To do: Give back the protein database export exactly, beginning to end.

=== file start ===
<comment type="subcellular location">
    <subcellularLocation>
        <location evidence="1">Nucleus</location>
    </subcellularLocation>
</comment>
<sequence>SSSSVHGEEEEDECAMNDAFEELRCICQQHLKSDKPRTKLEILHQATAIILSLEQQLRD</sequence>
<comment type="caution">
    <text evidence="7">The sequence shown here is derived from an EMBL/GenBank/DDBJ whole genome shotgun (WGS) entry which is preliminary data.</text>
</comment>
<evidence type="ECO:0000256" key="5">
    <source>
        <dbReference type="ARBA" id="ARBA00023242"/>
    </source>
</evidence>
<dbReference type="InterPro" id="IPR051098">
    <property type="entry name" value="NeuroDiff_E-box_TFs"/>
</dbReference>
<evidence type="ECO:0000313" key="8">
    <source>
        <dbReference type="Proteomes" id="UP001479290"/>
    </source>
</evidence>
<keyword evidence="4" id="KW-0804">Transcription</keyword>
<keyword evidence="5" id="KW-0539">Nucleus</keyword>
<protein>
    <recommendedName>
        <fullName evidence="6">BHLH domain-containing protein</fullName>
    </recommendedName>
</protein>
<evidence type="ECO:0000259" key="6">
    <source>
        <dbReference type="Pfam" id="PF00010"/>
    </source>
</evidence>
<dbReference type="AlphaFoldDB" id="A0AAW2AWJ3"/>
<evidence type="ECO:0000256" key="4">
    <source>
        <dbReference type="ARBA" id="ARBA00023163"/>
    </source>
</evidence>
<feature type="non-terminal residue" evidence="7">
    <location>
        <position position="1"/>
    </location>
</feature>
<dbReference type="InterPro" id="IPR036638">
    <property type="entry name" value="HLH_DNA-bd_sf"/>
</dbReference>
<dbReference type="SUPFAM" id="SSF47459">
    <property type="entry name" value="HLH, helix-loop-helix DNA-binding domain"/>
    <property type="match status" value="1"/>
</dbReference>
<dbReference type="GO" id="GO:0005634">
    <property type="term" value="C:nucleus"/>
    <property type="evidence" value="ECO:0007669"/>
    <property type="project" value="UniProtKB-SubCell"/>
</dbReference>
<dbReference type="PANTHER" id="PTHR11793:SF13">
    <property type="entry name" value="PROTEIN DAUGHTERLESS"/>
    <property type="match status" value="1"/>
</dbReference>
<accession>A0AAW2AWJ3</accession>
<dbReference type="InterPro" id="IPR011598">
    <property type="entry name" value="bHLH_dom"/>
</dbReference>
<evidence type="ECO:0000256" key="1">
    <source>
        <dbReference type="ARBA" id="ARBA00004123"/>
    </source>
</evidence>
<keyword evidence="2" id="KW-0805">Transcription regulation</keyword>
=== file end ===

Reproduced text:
<comment type="subcellular location">
    <subcellularLocation>
        <location evidence="1">Nucleus</location>
    </subcellularLocation>
</comment>
<sequence>SSSSVHGEEEEDECAMNDAFEELRCICQQHLKSDKPRTKLEILHQATAIILSLEQQLRD</sequence>
<comment type="caution">
    <text evidence="7">The sequence shown here is derived from an EMBL/GenBank/DDBJ whole genome shotgun (WGS) entry which is preliminary data.</text>
</comment>
<evidence type="ECO:0000256" key="5">
    <source>
        <dbReference type="ARBA" id="ARBA00023242"/>
    </source>
</evidence>
<dbReference type="InterPro" id="IPR051098">
    <property type="entry name" value="NeuroDiff_E-box_TFs"/>
</dbReference>
<evidence type="ECO:0000313" key="8">
    <source>
        <dbReference type="Proteomes" id="UP001479290"/>
    </source>
</evidence>
<keyword evidence="4" id="KW-0804">Transcription</keyword>
<keyword evidence="5" id="KW-0539">Nucleus</keyword>
<protein>
    <recommendedName>
        <fullName evidence="6">BHLH domain-containing protein</fullName>
    </recommendedName>
</protein>
<evidence type="ECO:0000259" key="6">
    <source>
        <dbReference type="Pfam" id="PF00010"/>
    </source>
</evidence>
<dbReference type="AlphaFoldDB" id="A0AAW2AWJ3"/>
<evidence type="ECO:0000256" key="4">
    <source>
        <dbReference type="ARBA" id="ARBA00023163"/>
    </source>
</evidence>
<feature type="non-terminal residue" evidence="7">
    <location>
        <position position="1"/>
    </location>
</feature>
<dbReference type="InterPro" id="IPR036638">
    <property type="entry name" value="HLH_DNA-bd_sf"/>
</dbReference>
<dbReference type="SUPFAM" id="SSF47459">
    <property type="entry name" value="HLH, helix-loop-helix DNA-binding domain"/>
    <property type="match status" value="1"/>
</dbReference>
<dbReference type="GO" id="GO:0005634">
    <property type="term" value="C:nucleus"/>
    <property type="evidence" value="ECO:0007669"/>
    <property type="project" value="UniProtKB-SubCell"/>
</dbReference>
<dbReference type="PANTHER" id="PTHR11793:SF13">
    <property type="entry name" value="PROTEIN DAUGHTERLESS"/>
    <property type="match status" value="1"/>
</dbReference>
<accession>A0AAW2AWJ3</accession>
<dbReference type="InterPro" id="IPR011598">
    <property type="entry name" value="bHLH_dom"/>
</dbReference>
<evidence type="ECO:0000256" key="1">
    <source>
        <dbReference type="ARBA" id="ARBA00004123"/>
    </source>
</evidence>
<keyword evidence="2" id="KW-0805">Transcription regulation</keyword>